I love that Medium engenders these kinds of dialogues, thank you. The VC debate aside, a couple notes on the following excerpts from your response…
“giving money to more and more publishers only further dilutes a totally saturated market… Who has the time or the shits for another random publication?”
First, I honestly believe Latterly could work — should work. Human rights are such important subject matter. It just takes the proper target market and business model. Think of the demand from ACLU, Peace Corps, UN, specialty lawyers, etc. If you’re particularly passionate about or qualified for the human rights department, you could convert Latterly into a consulting firm — like Stratfor for human rights instead of geopolitics. Were you to market yourself chiefly as a consultant-for-hire, doing deep-dive investigations into human rights cases for private contracts, that’s where you could monetize. It’d allow you to fund “hard news” and establish some authority in the field, which are things that readers covet. Yes, the publication would be a secondary supplement, but the consulting research is an irrefutable synergy, spinning-off some really expert, differentiated, unsubstitutable, competitively defensible content.
As such, the human rights vertical requires incredible passion and devotion were anyone to provide tangible value to end-user demand. It’s a high bar, because you’re competing against every blogger who has some public data and an opinion, not to mention every supermassive publication looking for a beat. In terms of resources and access, the consulting wedge would be a structural advantage over all of those comers. Of course, we have to comp this against consulting competitors too, not just the media. To wit, journalists are endowed with a scrappiness that lets them outhustle all the other species on a beat. Between a native journalist and a native consultant, I take the journalist to win the hunt for info every time.
The question of passion and devotion to the niche is rhetorical. (And, it’s certainly not pointed at you personally, Ben.) It’s relevant only to illuminate the reality of this — and many other — verticals: The act of writing is currently a commoditized skill, so modern journalists must create the conditions for scarcity somewhere else along media’s supply chain. In our hypothetical business model, call it Latterly 2.0, scarcity would be created both upstream and downstream from the writing process. You’d be gathering and processing one-of-a-kind primary research upstream, then gating access to the refined product downstream.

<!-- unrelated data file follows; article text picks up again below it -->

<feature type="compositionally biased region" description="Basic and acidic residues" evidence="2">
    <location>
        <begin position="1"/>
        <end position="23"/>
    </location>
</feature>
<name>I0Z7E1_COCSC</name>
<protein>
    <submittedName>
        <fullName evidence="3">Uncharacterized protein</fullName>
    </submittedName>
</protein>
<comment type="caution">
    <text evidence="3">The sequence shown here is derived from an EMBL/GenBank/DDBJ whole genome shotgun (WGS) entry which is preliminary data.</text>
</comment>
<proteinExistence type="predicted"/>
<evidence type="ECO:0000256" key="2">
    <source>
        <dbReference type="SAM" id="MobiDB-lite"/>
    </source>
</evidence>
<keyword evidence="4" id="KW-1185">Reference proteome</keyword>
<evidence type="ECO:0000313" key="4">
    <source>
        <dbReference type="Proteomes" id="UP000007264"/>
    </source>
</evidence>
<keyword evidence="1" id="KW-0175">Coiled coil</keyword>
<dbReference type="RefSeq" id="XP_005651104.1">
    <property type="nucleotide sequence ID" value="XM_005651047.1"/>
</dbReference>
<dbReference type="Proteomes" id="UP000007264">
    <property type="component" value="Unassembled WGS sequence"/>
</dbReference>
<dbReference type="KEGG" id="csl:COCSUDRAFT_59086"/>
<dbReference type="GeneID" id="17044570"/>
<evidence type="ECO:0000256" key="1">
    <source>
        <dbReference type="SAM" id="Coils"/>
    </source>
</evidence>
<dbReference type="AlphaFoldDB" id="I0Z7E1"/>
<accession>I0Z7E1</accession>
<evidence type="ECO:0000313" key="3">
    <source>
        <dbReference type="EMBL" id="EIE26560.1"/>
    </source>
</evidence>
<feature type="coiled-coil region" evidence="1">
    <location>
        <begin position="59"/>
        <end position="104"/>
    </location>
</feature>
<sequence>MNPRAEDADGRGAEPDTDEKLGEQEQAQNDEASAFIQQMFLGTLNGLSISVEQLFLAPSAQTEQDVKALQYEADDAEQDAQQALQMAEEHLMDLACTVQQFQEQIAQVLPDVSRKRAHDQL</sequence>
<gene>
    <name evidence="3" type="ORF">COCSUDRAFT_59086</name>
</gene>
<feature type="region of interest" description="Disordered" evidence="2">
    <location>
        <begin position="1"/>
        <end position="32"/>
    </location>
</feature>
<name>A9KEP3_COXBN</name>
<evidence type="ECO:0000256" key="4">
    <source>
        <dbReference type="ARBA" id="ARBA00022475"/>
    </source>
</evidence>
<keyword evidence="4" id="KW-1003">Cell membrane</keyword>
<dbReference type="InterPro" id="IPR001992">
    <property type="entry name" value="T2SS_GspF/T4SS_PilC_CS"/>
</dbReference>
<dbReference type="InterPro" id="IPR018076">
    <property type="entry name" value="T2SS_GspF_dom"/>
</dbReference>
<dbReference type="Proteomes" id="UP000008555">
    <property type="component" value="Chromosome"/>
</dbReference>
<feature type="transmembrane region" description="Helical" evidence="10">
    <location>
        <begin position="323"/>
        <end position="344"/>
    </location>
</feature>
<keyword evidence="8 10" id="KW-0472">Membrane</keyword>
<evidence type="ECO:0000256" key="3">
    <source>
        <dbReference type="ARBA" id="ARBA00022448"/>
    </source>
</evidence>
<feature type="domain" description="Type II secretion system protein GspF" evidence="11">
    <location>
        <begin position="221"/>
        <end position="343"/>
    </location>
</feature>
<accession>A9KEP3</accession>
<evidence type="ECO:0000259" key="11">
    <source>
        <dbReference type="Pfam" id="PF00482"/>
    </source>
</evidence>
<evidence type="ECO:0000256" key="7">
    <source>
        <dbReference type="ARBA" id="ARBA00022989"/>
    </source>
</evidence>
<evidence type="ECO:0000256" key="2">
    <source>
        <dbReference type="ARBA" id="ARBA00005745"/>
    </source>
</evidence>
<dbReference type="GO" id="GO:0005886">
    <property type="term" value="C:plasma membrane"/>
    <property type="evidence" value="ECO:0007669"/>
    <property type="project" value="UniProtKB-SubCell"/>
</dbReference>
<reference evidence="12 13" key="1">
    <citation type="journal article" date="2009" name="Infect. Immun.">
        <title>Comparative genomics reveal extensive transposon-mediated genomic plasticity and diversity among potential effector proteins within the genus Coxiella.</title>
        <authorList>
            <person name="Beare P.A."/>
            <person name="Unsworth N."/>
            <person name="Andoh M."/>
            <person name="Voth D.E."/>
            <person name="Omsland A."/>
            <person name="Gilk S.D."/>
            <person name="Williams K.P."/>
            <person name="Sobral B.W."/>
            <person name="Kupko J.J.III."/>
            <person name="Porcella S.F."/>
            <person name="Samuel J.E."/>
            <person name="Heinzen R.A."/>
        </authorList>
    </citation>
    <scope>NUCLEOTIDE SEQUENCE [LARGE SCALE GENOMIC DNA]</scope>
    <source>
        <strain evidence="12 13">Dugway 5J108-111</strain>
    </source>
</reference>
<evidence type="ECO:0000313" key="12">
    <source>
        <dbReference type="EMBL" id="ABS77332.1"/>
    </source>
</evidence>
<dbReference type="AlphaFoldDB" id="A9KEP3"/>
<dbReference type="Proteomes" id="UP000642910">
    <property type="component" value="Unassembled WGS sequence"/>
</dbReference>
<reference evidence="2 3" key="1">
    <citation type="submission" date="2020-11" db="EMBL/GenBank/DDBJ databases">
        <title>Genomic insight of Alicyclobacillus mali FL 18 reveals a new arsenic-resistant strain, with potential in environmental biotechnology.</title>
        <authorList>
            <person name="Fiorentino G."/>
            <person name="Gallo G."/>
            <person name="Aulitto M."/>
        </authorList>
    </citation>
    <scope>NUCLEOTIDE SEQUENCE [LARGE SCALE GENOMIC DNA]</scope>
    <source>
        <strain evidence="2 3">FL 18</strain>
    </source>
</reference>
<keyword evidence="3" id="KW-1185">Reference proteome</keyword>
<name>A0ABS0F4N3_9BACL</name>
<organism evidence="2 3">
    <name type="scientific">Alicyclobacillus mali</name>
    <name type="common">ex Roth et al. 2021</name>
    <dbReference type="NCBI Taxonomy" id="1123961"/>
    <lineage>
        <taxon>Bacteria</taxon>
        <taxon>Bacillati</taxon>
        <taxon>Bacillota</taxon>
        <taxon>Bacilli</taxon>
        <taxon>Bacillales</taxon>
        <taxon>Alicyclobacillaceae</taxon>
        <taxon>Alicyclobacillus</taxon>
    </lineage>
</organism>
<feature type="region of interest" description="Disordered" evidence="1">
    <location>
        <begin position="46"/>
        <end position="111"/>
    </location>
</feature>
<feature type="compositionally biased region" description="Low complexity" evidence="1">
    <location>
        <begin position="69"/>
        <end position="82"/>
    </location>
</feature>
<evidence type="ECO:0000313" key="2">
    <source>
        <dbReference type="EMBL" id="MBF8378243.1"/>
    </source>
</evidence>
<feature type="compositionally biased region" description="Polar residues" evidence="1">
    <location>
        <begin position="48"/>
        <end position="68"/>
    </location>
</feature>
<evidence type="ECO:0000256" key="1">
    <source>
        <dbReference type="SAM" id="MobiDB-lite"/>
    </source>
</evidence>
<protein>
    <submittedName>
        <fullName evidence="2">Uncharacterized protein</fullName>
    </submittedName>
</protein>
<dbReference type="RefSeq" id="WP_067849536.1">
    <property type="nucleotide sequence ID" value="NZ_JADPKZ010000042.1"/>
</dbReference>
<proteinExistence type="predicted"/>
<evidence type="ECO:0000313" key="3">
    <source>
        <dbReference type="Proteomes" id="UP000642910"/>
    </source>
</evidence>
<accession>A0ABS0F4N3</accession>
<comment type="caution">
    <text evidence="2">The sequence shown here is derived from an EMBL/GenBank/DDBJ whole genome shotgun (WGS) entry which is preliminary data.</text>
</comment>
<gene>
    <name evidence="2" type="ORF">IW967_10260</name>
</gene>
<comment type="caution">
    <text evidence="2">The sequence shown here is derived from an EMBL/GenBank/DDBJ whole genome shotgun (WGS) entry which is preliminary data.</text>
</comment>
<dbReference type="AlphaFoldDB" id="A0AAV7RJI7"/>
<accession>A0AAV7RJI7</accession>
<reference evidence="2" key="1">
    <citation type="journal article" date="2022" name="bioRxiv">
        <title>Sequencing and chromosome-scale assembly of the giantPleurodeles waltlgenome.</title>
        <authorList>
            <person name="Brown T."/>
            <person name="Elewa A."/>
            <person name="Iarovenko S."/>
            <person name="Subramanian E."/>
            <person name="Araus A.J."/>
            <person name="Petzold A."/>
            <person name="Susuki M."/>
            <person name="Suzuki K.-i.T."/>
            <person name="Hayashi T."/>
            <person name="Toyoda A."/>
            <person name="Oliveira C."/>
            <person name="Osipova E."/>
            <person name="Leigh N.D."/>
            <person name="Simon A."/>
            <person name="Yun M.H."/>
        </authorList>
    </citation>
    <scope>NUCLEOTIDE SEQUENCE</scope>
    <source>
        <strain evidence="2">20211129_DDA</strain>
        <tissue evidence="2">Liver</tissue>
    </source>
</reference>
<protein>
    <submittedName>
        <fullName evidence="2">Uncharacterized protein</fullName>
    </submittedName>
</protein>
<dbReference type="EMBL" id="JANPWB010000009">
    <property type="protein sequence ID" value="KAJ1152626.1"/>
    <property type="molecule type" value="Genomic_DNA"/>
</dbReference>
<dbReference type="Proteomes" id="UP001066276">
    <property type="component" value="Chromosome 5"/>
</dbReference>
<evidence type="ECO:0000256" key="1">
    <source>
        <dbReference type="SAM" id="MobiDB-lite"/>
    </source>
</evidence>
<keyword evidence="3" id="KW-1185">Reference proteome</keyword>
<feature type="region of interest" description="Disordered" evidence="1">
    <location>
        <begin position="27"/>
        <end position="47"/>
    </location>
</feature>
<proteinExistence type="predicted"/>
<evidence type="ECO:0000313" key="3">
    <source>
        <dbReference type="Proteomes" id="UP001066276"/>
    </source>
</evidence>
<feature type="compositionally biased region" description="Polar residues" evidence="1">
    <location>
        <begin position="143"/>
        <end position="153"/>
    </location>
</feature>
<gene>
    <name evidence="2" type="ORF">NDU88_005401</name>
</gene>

The problem so many journalists have with that structure is the altruism of democratization. In other words, I’m sure that part of you must hope your human rights coverage has an impact, so it feels perverse to gate access to that coverage, because it not only adds friction, but also promotes the information aristocracy that the free and open web worked so hard to vanquish. In these instances, you really have to ask whether your objective is impact or eyeballs. Yes, those can be highly correlated, but not causal. For human rights specifically, resonating to clients across the ACLU, Peace Corps, UN, specialty lawyers, etc. is far more impactful than reaching all the eyeballs in a republic.
Plus, given sufficient working capital from consulting fees and subscriptions, Latterly 2.0 might be able to finance the production of a few, free, open investigative stories every year, selling sponsored advertising prospectively.
“I’ve also come around to the idea of practicing journalism as a hobby… I’d rather report whatever interests me and publish it for whoever’s interested than deal with the daily dysfunction of most media organizations.”
Sure, journalism-as-a-hobby is a viable alternative. When marketplaces are in a disequilibrium, particularly the deadweight loss that characterizes today’s media production glut, there are major advantages to producers who aren’t forced-sellers. Look at Uber and Lyft. Ridesharing has no barrier-to-entry for drivers, and therefore a fierce competition for riders. Given infinite supply and finite demand, part-time drivers have a huge sustainability advantage in treating their fares as supplemental or incidental income. In aggregate, media finds itself in a similar situation.
For my money, I do think you have something differentiated in your resume. While your background isn’t wholly unique, it does differentiate you from the 90%+ of the mass market who don’t have the j-school/masthead/freelance combine credentials. Listen, I myself could start a publication like Latterly 2.0 tomorrow — after all, there’s no intellectual property for the kind of business model innovation we’re talking about here. However, I don’t have the background to sell as a value proposition were we in a head-to-head bakeoff, competing for clients and audience; I don’t have a journalist’s hustle on the beat; I don’t have the passion and devotion to the vertical.
Perhaps you’d call those intangibles, but I’d argue that they’re rather tangible if applied properly. I’m a Bostonian, and I remember some of your investigative reporting for the Globe. The acquired knowledge required to investigate, research, and report on things like homeland security spending is an art and a skill.
“You know what I’d kind of like to do? Move to a small town in the U.S. and start a community newsletter or write for the neighborhood weekly. I feel like that’s where I could have the most impact and try the most innovation.”
Whatever you do next, just make sure to reference the framework we’re discussing here. If I had to distill it down to one sentence, I guess I’d go with: ‘What can I offer that’s scarce and who wants access to it?’